With under two months on the job, teen advocate Rachel Wagner is on a mission.
“We have heard from teens and adults that we need a suitable space for a youth centre,” she said. “Now we are asking the community for suggestions about a suitable space. In many other communities, youth centre space is donated by a business or a local hall.”
Wagner grew up in Yahk and graduated from Prince Charles Secondary School, so she is sympathetic to youth who bus in each day for school, then have no place to go if they stay in town for activities in the evening.
A recent example, she said, became apparent when young volunteers worked on Saturday to help set up for the Wild and Scenic Film Festival. On a wet and chilly day they were then without “a home” until the event started in the evening. Fortunately, they were bailed out by the Creston Valley Public Library, which is an enthusiastic supporter of the Teen Action Committee.
Wagner is clearly excited to be in her new role, with an office in the library and the informal mentorship of Jackie Hula, a member of the Community Advisory Council and the library’s youth services co-ordinator.
“It is the opportunity to make a difference that makes it really appealing,” she said.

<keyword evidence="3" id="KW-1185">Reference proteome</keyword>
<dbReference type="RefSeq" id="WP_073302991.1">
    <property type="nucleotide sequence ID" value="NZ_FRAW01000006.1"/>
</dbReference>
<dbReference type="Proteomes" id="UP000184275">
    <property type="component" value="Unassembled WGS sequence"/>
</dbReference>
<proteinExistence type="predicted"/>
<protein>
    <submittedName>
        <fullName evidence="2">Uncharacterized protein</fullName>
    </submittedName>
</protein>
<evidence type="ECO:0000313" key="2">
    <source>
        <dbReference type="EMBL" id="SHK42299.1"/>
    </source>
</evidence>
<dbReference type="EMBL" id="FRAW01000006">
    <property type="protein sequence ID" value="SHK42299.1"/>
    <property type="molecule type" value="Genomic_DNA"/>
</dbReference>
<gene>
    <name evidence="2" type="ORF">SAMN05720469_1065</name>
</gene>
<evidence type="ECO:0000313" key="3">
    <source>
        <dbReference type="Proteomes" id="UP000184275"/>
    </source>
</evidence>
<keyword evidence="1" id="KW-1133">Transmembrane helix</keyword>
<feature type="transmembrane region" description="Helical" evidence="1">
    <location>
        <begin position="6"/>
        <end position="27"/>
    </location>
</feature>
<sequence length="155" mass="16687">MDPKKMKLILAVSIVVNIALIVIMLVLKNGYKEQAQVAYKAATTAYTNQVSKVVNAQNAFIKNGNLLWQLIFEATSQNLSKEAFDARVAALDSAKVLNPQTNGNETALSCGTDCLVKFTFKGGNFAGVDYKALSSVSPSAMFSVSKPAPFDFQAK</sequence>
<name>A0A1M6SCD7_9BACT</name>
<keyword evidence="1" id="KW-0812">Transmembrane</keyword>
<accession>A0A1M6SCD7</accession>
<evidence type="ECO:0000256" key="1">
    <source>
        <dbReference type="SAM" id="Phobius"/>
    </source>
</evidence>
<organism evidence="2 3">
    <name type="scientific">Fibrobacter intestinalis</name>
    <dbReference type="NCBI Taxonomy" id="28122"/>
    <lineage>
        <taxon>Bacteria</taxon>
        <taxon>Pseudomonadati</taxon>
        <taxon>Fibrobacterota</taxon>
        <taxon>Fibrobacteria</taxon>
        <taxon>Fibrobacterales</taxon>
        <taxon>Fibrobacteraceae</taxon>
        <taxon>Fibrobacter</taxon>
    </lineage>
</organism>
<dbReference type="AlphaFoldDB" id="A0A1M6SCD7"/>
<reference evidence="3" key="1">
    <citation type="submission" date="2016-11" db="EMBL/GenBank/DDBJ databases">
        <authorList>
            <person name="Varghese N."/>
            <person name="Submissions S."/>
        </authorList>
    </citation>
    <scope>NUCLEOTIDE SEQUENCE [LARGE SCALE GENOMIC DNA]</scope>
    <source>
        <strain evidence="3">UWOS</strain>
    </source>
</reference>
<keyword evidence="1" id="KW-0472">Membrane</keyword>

With a four-year funding commitment from Columbia Basin Trust, the Teen Action Committee has resources to put on events for the 12-19 age group.
“We try to be as inclusive as we possibly can,” she said. “We are youth driven — our ideas come from the teens.”
Wagner said TAC draws 20 to 40 young people to events like movie nights — the Harry Potter movie marathon at the library was a hit — and pool parties at the community complex.
Other activities are designed to engage youth in the community. Members were involved in the recent happiness survey, distributing information and encouraging other young people to participate by taking the survey. A few write a monthly column for the Creston Valley Advance. Next month they will play an active role in the annual Children’s Winter Festival, which will be held this year at the Lower Kootenay Band gym on Family Day, Feb. 9.
The combination of adult involvement — new town councillors Jen Comer and Kevin Boehmer now sit on the advisory council, along with others who represent agencies with a connection to youth services — and teens who attend regular TAC meetings is key to sustaining the program.
“The kids I have been involved with want activities, so we are trying to have at least two or three a month,” Wagner said. “But they also want a youth centre, and that will be our focus in the coming months.”
Anyone with information or suggestions about a potential space for a youth centre is invited to contact Wagner through email at firstname.lastname@example.org.